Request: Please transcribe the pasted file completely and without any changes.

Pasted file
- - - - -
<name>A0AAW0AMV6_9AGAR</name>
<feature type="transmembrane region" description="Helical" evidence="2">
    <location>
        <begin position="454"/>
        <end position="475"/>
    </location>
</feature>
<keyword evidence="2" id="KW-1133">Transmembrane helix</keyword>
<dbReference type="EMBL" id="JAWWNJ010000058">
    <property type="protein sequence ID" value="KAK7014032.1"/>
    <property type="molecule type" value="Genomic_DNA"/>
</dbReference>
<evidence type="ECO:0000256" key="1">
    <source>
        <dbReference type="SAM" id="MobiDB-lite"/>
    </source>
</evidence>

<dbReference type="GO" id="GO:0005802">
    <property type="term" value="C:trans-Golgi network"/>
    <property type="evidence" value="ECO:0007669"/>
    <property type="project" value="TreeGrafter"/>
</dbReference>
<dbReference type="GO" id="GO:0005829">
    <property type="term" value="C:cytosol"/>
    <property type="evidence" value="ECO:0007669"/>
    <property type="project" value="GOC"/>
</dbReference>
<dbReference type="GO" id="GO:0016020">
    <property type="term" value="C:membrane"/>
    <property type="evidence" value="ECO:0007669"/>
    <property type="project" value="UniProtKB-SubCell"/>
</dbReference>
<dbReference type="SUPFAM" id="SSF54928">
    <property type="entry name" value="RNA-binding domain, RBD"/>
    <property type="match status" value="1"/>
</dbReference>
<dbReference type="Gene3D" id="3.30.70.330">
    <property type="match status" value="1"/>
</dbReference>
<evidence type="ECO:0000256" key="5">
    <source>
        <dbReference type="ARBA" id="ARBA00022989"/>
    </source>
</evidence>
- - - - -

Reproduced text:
<name>A0AAW0AMV6_9AGAR</name>
<feature type="transmembrane region" description="Helical" evidence="2">
    <location>
        <begin position="454"/>
        <end position="475"/>
    </location>
</feature>
<keyword evidence="2" id="KW-1133">Transmembrane helix</keyword>
<dbReference type="EMBL" id="JAWWNJ010000058">
    <property type="protein sequence ID" value="KAK7014032.1"/>
    <property type="molecule type" value="Genomic_DNA"/>
</dbReference>
<evidence type="ECO:0000256" key="1">
    <source>
        <dbReference type="SAM" id="MobiDB-lite"/>
    </source>
</evidence>

<dbReference type="GO" id="GO:0005802">
    <property type="term" value="C:trans-Golgi network"/>
    <property type="evidence" value="ECO:0007669"/>
    <property type="project" value="TreeGrafter"/>
</dbReference>
<dbReference type="GO" id="GO:0005829">
    <property type="term" value="C:cytosol"/>
    <property type="evidence" value="ECO:0007669"/>
    <property type="project" value="GOC"/>
</dbReference>
<dbReference type="GO" id="GO:0016020">
    <property type="term" value="C:membrane"/>
    <property type="evidence" value="ECO:0007669"/>
    <property type="project" value="UniProtKB-SubCell"/>
</dbReference>
<dbReference type="SUPFAM" id="SSF54928">
    <property type="entry name" value="RNA-binding domain, RBD"/>
    <property type="match status" value="1"/>
</dbReference>
<dbReference type="Gene3D" id="3.30.70.330">
    <property type="match status" value="1"/>
</dbReference>
<evidence type="ECO:0000256" key="5">
    <source>
        <dbReference type="ARBA" id="ARBA00022989"/>
    </source>
</evidence>